Financial institutions looking to replace their core banking systems should disregard vendor promises on future strategy and concentrate instead on the fundamentals, warns IT analyst group Gartner, as the trend for consolidation among suppliers looks set to continue.
At Gartner Symposium ITxpo 2006 in Barcelona, Alistair Newton, principal research analyst, stated that he expects four to six major announcements from European banks renewing their core banking systems in the next 12 to 18 months. Further, this prediction is based upon Gartner’s direct discussions with banks, rather than being a forecast based upon assumptions.
In terms of the vendor environment, Newton highlighted to delegates the consolidation experienced in recent years and told those attending the session that this trend would continue. He warned banks to accept that ownership of vendors may well change, and so advised them to eliminate surprises by factoring it into their long term planning.
His assertion was: in this environment selecting a vendor based upon the people you meet or their future promises for product development is a flawed strategy.
Inability to have confidence about the long-term survival of the company you buy from means purchasing decisions have to be taken based upon whether the fundamentals – the product’s current software architecture and existing functionality – meet your bank’s business needs now. In this situation it would seem future roadmaps are next to worthless (even more so than in normal circumstances).
The upside of this M&A activity is that Gartner expects the remaining vendors to invest more in their products, both in terms of adding new functionality and new support for emerging lines of business or financial products.
"Now is the ideal time to start planning to replace legacy systems with new, agile core banking systems," stated Newton. To prepare effectively he recommended that banks stay in regular touch with the market by conducting annual evaluations of vendor capabilities; undertake preparatory data migration and cleansing projects; and, work with their internal counterparts to rationalize or retire old product lines to reduce the scale of the project ahead.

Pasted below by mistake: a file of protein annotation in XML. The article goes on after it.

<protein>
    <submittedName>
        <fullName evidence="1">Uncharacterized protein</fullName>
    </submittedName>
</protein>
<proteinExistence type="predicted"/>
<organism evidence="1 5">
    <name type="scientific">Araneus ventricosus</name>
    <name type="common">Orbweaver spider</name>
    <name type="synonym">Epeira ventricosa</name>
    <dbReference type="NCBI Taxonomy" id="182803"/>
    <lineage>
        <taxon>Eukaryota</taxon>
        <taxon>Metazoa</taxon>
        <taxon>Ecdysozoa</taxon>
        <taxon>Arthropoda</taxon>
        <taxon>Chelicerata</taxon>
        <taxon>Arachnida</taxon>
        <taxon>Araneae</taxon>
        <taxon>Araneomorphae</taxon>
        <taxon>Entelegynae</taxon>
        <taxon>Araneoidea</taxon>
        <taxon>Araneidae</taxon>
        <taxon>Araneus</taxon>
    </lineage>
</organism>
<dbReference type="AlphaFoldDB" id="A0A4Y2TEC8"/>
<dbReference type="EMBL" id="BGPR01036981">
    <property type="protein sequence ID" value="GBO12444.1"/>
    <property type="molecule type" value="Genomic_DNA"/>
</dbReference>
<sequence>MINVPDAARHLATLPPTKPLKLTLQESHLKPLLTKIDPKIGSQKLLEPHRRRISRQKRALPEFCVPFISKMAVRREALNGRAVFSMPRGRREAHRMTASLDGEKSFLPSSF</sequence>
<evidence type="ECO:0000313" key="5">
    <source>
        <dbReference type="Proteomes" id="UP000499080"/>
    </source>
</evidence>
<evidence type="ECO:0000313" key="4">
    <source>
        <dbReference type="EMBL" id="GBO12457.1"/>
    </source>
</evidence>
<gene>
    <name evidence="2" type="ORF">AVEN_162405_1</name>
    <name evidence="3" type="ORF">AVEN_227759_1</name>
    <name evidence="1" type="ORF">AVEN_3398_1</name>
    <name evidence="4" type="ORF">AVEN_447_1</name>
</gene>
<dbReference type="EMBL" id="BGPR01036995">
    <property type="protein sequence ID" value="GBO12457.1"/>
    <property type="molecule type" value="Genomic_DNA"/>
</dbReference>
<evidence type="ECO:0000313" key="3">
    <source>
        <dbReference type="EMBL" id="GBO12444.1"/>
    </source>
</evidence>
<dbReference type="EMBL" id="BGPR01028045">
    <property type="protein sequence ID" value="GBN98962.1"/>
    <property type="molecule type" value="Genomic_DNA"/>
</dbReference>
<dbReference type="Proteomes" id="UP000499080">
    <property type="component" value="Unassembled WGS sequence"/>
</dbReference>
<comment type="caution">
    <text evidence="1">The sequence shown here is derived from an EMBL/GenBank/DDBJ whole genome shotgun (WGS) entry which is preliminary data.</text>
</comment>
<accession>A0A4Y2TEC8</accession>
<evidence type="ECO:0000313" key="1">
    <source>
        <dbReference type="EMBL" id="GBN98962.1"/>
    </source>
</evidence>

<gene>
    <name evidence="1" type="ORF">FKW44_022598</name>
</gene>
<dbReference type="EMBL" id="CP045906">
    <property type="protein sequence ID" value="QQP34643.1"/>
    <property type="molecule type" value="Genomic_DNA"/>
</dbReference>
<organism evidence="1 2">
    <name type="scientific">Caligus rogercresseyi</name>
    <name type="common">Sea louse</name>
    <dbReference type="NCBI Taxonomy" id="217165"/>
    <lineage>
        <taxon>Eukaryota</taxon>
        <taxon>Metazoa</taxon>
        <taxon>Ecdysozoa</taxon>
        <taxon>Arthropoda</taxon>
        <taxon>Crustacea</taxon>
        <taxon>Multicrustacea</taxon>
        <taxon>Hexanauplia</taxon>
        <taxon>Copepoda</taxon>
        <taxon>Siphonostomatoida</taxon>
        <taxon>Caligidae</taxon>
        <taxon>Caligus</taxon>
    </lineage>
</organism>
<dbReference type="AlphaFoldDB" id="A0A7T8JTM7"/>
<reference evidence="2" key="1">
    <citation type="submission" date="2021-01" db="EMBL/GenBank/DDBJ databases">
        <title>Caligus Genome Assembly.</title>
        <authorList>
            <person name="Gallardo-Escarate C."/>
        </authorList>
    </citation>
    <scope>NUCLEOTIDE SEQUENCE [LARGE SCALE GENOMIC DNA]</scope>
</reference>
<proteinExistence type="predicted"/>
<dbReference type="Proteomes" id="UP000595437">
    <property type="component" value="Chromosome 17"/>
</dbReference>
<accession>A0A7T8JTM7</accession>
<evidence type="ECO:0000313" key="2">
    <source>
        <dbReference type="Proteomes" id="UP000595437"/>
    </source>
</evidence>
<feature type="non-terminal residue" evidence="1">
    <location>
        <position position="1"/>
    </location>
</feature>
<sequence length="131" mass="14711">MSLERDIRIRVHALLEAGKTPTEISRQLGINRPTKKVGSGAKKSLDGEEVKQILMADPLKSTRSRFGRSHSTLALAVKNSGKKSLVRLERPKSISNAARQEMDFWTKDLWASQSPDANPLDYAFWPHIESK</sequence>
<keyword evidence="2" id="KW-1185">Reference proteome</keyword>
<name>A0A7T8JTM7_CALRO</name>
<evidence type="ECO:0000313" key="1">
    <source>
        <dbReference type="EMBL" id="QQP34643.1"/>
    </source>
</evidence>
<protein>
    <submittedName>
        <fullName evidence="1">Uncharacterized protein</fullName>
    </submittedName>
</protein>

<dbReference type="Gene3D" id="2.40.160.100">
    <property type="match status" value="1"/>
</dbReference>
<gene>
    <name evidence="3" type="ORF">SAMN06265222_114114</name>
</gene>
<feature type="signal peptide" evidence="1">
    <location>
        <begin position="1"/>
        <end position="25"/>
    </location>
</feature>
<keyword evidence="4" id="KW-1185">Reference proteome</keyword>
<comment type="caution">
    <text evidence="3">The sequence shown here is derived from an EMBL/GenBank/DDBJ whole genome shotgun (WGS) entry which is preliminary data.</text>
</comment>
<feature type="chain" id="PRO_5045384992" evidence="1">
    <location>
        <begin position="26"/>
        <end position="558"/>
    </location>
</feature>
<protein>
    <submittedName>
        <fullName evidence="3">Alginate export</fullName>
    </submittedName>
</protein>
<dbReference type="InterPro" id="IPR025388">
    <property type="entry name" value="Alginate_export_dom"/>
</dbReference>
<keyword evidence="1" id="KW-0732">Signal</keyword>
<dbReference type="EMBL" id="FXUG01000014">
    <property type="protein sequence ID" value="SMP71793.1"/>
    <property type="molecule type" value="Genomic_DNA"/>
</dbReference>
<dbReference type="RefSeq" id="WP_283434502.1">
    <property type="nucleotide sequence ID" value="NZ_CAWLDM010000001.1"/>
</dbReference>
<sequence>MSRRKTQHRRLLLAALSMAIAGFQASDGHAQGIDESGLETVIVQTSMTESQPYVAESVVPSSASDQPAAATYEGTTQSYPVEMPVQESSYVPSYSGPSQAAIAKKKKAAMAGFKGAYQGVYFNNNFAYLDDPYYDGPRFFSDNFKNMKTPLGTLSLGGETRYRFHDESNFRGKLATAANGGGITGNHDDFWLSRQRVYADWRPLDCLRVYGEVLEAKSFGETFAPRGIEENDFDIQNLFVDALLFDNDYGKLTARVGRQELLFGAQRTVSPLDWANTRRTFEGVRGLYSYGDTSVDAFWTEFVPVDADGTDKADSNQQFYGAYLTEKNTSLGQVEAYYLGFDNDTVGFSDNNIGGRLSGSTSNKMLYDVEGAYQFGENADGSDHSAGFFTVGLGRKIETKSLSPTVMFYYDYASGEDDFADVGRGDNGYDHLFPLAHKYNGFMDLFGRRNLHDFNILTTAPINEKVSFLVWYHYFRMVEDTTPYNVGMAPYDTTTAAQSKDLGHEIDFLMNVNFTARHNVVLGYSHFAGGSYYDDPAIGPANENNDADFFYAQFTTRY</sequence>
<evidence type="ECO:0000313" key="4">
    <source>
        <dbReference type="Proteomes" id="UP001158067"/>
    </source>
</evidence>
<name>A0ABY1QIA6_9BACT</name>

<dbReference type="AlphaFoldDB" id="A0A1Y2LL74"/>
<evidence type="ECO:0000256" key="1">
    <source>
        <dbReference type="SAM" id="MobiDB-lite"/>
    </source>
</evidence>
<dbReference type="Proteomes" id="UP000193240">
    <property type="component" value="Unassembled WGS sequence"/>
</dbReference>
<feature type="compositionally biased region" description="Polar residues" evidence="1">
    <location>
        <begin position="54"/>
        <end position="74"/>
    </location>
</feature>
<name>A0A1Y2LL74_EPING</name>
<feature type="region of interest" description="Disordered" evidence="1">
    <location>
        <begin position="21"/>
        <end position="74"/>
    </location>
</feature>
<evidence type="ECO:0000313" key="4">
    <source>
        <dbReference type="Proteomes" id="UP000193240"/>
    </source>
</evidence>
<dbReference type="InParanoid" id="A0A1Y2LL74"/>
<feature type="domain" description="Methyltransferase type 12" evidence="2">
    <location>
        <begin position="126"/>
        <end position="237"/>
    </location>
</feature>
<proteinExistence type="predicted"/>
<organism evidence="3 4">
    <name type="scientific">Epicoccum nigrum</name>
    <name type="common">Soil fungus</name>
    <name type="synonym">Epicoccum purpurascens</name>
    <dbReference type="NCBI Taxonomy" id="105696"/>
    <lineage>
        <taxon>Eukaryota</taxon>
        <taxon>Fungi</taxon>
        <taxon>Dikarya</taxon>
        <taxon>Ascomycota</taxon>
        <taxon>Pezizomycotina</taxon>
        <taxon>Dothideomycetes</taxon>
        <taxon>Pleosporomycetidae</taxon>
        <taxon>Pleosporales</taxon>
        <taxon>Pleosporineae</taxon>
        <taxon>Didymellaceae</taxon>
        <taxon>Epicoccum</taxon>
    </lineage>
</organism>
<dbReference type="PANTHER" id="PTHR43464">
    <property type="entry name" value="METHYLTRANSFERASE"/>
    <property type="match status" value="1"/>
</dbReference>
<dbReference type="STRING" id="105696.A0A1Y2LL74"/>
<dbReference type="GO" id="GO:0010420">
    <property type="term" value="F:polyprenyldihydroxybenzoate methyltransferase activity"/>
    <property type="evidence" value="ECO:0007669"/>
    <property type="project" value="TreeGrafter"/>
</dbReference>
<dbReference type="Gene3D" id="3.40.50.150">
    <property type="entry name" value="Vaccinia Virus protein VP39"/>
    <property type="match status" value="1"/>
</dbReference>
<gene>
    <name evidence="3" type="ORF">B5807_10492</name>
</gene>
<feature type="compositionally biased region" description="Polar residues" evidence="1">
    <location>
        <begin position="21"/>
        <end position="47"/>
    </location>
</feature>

The drivers for change vary by market, size and geography but drilling into the issues facing the larger, diversified financial institutions, Newton highlighted a couple of ‘killer applications’ which many banks are asking their IT functions to support.
The first, Dynamic Relationship Pricing, is the ability to dynamically link variable pricing models across multiple product lines, in essence linking one set of prices charged to another. The second, Offset Accounts, provides the ability to consolidate customer positions across diverse products and provide a single payment (or debit) of interest.
Both of these examples provide large, diversified institutions with the ability to compete against more focused and leaner, single product-based competitors. But both examples also have a tendency to flush out the shortcomings of older. silo-based architectures and legacy solutions. According to Newton, it’s the pressure to provide the business with these types of competitive advantage – rather than say simple cost reduction – that will drive the replacement market for core banking systems in Europe.
And how did the banks present respond to this astute view of the opportunities and threats facing them? One clear laggard among the delegates posed the question: "How long can this decision be delayed?". Newton’s acerbic answer: that depends on your competitors.